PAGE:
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New Bass = Intonation Nightmare

Discussion in 'Basses [BG]' started by mulepods, Mar 30, 2006.


  1. mulepods

    mulepods Guest

    Feb 20, 2006
    USA
    I'm hoping someone can help me. I just picked up a used 2002 Jazz Bass and I'm having a nightmare getting the intonation set on the E string. When I play the 12th fret, my tuner shows flat regardless of where I set the saddle. I moved the saddle all the way to the front and it didn't help a bit. Then I listened to the bass plugged in and noticed that from about the 10th fret and up the notes sounded out of tune with themselves. What I mean is, I play only the 12th fret (E) and I hear two pitches, very out of tune with each other. I guess that's common with bad intonation, I've just never heard it that bad before.

    Any ideas? The neck seems ok, and the other strings are fine. I even tried replacing the string and swapping the bridge, but neither helped.
     
  2. savit260

    savit260

    Mar 6, 2006
    Boston
    When you say towards the front you mean towards the Pickups correct? The strings are new? Old strings might be the cause. Are the Pickups set real close to the strings. This can create wierd overtones you're speaking of and probalby play hell with intonation.
    If new strings and a pickup adjustment don't do it. Take it to a local shop, and I'm sure they'll be able to get it back in tip top playing condition. Heck, if you just bought it from a shop, they ought to do that for free.
     
  3. this goes in setup forum.
    Bring your twelth fret into tune, then check with the tuner and harmonic and get them to allign. Two notes thing doesn't ring a bell with me at the moment... sure u're not just hearing overtones of other strings ringing or something?
     
  4. If you're hearing the two notes when unplugged, it's possibly the length of string from your finger to the nut that's vibrating. E string, fretted at 12, will play E, and behind your finger, something close to F.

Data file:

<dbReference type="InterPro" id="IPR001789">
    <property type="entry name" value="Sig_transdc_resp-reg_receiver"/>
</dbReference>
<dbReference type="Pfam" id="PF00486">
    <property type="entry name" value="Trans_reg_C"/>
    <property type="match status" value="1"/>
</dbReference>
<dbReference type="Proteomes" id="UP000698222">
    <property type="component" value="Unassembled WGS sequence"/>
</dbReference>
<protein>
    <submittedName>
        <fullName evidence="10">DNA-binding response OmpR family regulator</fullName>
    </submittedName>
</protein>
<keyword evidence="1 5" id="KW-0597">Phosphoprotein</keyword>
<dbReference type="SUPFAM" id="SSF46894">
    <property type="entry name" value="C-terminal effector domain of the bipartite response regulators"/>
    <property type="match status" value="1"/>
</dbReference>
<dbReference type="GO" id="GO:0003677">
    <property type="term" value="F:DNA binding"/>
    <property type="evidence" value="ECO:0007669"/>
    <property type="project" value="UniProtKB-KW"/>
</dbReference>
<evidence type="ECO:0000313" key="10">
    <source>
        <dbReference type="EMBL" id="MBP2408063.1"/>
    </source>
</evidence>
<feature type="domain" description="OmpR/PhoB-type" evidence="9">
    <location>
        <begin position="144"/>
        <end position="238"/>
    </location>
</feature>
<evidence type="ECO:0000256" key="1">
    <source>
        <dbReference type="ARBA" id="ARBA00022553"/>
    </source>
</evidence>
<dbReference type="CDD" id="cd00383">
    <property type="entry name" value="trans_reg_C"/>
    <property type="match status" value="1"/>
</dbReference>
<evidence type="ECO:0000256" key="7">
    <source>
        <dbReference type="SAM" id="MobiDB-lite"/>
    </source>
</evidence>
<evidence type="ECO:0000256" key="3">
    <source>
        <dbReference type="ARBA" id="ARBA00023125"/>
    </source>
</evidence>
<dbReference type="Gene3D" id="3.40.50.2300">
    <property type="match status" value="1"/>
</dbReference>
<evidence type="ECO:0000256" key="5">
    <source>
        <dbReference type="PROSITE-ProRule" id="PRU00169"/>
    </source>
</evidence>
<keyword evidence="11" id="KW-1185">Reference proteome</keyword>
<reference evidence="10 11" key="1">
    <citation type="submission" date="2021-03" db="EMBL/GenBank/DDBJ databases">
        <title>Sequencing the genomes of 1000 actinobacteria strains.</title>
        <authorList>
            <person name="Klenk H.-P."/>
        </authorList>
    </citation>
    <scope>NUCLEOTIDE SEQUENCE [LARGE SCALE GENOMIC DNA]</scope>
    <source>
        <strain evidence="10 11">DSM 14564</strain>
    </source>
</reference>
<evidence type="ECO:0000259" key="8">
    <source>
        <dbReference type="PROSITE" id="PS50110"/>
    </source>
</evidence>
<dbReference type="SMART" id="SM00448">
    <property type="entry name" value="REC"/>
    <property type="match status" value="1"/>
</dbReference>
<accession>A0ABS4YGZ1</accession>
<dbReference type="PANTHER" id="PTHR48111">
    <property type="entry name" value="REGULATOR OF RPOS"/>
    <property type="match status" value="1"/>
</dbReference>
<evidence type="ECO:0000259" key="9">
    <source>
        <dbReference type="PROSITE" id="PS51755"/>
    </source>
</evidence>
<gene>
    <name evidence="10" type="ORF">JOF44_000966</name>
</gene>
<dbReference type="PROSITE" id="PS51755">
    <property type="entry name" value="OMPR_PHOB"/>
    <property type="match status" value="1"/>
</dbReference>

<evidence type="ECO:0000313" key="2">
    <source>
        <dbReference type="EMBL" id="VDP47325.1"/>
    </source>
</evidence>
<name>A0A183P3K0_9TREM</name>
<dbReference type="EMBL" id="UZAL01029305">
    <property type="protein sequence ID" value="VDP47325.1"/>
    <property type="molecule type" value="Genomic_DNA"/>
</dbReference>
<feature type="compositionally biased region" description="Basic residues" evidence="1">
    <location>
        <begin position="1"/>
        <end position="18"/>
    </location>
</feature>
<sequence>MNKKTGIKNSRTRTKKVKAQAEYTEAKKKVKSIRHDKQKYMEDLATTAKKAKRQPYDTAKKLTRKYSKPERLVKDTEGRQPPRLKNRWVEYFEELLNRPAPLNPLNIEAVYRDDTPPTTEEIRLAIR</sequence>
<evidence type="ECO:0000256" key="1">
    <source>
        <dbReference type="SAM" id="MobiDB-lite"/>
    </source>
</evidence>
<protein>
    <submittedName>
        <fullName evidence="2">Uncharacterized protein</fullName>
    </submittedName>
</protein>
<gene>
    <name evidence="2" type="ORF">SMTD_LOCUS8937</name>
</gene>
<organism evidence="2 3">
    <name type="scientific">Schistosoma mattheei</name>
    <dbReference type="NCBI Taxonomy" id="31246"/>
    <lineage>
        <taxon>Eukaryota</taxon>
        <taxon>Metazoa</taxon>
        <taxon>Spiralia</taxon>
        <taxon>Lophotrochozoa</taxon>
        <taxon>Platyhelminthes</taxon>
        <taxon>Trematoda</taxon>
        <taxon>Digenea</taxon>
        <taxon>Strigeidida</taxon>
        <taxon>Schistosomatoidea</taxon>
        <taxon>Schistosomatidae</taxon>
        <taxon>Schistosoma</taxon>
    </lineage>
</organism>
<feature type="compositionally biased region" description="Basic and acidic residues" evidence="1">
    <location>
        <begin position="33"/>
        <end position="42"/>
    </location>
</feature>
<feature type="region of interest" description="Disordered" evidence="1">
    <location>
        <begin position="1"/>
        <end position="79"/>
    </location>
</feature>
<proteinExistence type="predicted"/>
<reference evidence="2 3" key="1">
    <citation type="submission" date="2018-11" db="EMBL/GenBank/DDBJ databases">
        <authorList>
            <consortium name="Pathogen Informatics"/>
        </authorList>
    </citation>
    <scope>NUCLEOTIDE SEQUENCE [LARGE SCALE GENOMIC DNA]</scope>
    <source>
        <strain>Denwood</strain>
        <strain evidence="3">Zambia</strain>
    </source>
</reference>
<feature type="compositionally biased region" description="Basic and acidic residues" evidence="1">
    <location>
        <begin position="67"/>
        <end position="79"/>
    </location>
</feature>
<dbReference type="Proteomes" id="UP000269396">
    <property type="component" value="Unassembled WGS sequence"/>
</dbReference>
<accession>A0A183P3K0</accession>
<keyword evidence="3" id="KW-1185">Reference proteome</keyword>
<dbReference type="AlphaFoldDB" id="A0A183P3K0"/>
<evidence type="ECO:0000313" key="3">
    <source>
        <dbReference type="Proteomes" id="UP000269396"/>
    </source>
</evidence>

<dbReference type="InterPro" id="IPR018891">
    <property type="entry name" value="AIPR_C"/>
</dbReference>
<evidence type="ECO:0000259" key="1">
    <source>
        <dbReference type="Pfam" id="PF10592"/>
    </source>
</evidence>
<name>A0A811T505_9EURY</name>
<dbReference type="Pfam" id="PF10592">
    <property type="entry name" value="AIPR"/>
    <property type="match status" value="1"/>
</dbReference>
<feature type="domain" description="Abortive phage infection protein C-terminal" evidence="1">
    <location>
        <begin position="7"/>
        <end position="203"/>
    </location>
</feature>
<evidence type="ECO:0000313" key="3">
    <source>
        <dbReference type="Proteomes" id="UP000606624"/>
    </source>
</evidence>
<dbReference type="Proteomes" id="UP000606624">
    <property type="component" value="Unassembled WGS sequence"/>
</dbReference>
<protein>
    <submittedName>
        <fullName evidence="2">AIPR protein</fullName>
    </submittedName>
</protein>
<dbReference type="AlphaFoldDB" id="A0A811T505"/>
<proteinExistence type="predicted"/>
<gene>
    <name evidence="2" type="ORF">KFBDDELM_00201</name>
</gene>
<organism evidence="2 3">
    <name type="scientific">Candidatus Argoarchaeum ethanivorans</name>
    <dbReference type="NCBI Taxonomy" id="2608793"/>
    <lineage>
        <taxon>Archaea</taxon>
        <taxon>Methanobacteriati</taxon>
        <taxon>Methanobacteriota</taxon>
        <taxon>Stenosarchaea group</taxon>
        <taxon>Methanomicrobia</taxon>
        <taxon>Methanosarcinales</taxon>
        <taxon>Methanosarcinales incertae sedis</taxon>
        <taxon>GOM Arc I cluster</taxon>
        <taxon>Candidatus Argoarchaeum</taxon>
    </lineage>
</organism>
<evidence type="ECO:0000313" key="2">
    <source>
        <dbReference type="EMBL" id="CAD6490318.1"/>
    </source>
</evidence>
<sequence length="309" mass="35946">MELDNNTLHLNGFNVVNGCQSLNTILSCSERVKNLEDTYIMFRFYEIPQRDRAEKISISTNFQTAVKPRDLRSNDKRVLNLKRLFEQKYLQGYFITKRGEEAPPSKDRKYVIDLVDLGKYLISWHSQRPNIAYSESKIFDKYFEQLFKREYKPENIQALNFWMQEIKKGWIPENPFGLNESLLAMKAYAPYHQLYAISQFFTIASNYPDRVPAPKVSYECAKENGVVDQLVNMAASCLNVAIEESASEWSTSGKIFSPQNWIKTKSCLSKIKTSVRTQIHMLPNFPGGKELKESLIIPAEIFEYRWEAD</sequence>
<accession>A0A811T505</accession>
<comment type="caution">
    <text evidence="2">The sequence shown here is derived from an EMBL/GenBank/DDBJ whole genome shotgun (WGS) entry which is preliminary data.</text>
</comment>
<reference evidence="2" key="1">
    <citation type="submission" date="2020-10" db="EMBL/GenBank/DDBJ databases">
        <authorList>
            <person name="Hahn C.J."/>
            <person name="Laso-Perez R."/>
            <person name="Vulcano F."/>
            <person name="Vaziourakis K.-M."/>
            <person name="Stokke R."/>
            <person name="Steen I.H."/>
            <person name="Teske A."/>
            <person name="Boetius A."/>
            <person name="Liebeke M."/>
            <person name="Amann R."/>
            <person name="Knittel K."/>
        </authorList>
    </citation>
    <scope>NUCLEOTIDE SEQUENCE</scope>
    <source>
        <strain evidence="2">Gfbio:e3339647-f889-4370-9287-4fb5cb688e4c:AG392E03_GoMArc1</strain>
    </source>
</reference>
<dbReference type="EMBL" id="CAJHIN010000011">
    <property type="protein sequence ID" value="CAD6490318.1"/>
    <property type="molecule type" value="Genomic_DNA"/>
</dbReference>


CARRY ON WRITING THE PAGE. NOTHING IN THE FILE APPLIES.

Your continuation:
5. Are you experienced? Have you ever been experienced?

    What I mean is; Do you know how to correctly adjust and set up your bass? It is not an easy task if you are not experienced in such a craft. What I would do, and what I HAVE done with my basses, is take your bass to a qualified technician who specializes in doing setups on instruments. Sometimes they are willing to share what they do with you so you may be able to do it yourself from then on, but I recommend highly taking that bass to someone who knows how to set it up and pay them to do it. It is well worth the money.
     
  6. mulepods

    mulepods Guest

    Feb 20, 2006
    USA
    Yeah, I mean I move the saddle towards the pickups.

    I've always setup my own basses before, but I've never encountered anything challenging like this. I guess I will take it to a pro and let him figure it out!
     
  7. toad

    toad

    Jun 26, 2002
    NYC
    To add to what the others have said, also check your witness points coming off the nut and the saddle. For example, if the saddle is so low that there is not much of a break angle on the saddle, it might mess with your pitch. Make sure there is proper break angle and just press down on the string on either side of the saddle and the nut and see if that helps.

    IF the saddle is all the way to the base of the bridge to get the action you want, you might have to add a shim to the neck pocket to raise the saddle height and increase the break angle. If you are not familiar with any of this, take it to a pro.
     
  8. Make sure the distance from the top of the pickup(s) to the bottom of the string is adjusted per Fender spec. The magnetic "pull" from the magnets in the pickup can have a surprisingly big effect on tuning / intonation if the string is too close.
     
  9. Greenman

    Greenman

    Dec 17, 2005
    Ontario Canada
    The same thing happened to me last week and by pressing firmly down where the string leaves the saddle eliminated the problem.:)
     
  10. Dbassmon

    Dbassmon

    Oct 2, 2004
    Rutherford, NJ
    Alot of good advice so far in this thread.

    Start with a new set of strings.
     
  11. ehque

    ehque

    Jan 8, 2006
    Singapore
    im thinking your action is a tad too low, resulting in your string bouncing off the next fret - giving you that classic two-tone sound. i know, i got it for a while when being overzealous in lowering my action.

    id try the new strings if this doesnt work.
     
  12. Check your pickups aren't too high. If they're too close to the strings, their magnetic pull will **** up the strings way of vibrating. Happened to me once, lowering the pickup sorted it.
     

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